Ten composite samples consisting of cortical bone and adipose tissue, in known proportions, were made. The intensity of monochromatic x-rays (energy 8 keV) scattered by these samples was determined as a function of the modulus of the scattering vector, K. The ratio of the heights of peaks at K values of around 134 and 22 nm -1 provided a measure of the ratio of adipose tissue to bone mineral in these samples. This method was then used to determine the ratio of adipose tissue to mineral in samples of trabecular bone from 16 vertebral bodies. The results were correlated with measurements of the bone composition determined by ashing (r = 0.66) and histomorphometry (r = 0.66). Furthermore, the ashing and histomorphometry results were correlated with each other (r = 0.68). The feasibility of using higher energy x-rays (35-80 keV) for obtaining the same information from bone within the body is briefly discussed. (author)

  5. Fast mass interdiffusion in ceria/alumina composite

    DEFF Research Database (Denmark)

    Teocoli, Francesca; Ni, De Wei; Sanna, Simone

    2015-01-01

    by such mass diffusion are low viscosity flows and high reactivity between phases, indicated by the formation of CeAlO3. This reaction is promoted by the high content of oxygen defects and the chemical reduction of Ce4+ cations to Ce3+ in CGO/Al2O3 composites under low temperature and low pO2. In this work...

  6. Probing the Composition, Assembly and Activity of Protein Molecular Machines using Native Mass Spectrometry

    NARCIS (Netherlands)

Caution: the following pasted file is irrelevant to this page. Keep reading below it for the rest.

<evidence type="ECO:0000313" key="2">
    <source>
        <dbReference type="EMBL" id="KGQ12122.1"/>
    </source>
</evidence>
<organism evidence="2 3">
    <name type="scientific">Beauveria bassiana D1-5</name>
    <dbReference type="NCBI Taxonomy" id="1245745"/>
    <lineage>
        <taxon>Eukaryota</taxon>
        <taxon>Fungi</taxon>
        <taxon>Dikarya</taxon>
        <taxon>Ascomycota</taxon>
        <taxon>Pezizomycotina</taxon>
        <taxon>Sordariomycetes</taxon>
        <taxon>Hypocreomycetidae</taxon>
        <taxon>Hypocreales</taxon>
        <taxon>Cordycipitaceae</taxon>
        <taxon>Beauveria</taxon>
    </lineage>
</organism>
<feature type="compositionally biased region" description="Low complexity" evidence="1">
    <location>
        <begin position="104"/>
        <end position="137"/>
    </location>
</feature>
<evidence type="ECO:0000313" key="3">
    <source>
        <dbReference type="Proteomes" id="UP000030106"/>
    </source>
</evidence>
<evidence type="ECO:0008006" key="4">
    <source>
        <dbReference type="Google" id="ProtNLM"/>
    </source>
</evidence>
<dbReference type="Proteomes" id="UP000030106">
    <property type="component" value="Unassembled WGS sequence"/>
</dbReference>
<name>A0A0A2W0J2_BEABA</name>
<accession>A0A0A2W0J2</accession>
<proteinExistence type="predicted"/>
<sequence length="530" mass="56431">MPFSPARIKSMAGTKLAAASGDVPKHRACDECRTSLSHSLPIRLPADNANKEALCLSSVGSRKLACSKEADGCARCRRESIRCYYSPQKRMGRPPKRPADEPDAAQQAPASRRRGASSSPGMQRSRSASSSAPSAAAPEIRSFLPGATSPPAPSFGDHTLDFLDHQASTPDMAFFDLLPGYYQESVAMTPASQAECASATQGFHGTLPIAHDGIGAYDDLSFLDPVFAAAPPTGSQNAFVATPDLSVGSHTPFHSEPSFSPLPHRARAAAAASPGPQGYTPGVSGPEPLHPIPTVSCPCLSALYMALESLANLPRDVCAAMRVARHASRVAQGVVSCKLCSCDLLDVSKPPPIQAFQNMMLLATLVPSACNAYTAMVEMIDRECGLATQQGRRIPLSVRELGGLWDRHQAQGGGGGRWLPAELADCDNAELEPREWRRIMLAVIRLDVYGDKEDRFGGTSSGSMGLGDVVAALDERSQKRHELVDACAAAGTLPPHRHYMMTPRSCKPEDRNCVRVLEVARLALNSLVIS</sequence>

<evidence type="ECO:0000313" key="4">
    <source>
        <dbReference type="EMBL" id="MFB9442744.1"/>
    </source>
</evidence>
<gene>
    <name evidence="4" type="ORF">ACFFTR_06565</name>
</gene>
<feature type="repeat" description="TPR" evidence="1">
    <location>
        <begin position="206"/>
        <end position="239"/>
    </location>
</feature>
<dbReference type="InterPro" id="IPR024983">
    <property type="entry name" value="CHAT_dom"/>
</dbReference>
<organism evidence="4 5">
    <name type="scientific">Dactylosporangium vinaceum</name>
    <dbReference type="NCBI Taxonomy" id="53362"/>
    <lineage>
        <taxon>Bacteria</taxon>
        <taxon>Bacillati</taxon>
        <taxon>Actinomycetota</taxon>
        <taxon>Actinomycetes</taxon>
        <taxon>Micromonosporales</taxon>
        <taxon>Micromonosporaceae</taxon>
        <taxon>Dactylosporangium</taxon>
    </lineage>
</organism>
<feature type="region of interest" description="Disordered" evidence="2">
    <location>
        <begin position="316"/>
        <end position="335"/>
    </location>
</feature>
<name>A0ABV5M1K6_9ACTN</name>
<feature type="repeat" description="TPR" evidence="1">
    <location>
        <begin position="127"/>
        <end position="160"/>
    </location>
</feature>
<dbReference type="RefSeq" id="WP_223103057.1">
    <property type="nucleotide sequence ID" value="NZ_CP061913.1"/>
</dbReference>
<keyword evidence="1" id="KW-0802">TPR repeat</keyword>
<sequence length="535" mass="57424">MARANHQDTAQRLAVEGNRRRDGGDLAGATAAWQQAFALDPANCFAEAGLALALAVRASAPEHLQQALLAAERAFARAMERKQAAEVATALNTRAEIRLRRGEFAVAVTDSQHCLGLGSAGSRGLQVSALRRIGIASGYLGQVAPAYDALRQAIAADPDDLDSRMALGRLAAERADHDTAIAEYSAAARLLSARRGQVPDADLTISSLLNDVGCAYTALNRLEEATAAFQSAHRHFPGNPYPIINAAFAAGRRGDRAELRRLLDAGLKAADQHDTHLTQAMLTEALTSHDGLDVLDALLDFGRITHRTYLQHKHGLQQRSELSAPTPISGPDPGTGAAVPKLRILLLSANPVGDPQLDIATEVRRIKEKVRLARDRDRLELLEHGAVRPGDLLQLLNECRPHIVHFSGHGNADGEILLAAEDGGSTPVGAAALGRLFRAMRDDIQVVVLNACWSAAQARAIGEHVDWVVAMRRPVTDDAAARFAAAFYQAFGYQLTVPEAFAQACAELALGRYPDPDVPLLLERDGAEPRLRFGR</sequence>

van de Waterbeemd, M.J.

    2017-01-01

    Native mass spectrometry and mass spectrometry in general, are powerful analytical tools for studying proteins and protein complexes. Native mass spectrometry may provide accurate mass measurements of large macromolecular assemblies enabling the investigation of their composition and stoichiometry.

  7. Ionic polymer-metal composite enabled robotic manta ray

    Science.gov (United States)

    Chen, Zheng; Um, Tae I.; Bart-Smith, Hilary

    2011-04-01

    The manta ray, Manta birostris, demonstrates excellent swimming capabilities; generating highly efficient thrust via flapping of dorsally flattened pectoral fins. In this paper, we present an underwater robot that mimics the swimming behavior of the manta ray. An assembly-based fabrication method is developed to create the artificial pectoral fins, which are capable of generating oscillatory with a large twisting angle between leading and trailing edges. Ionic polymer-metal composite (IPMC) actuators are used as artificial muscles in the fin. Each fin consists of four IPMC beams bonded with a compliant poly(dimethylsiloxane) (PDMS) membrane. By controlling each individual IPMC strips, we are able to generate complex flapping motions. The fin is characterized in terms of tip deflection, tip blocking force, twist angle, and power consumption. Based on the characteristics of the artificial pectoral fin, a small size and free-swimming robotic manta ray is developed. The robot consists of two artificial pectoral fins, a rigid body, and an on-board control unit with a lithium ion rechargeable battery. Experimental results show that the robot swam at a speed of up to 0.055 body length per second (BL/sec).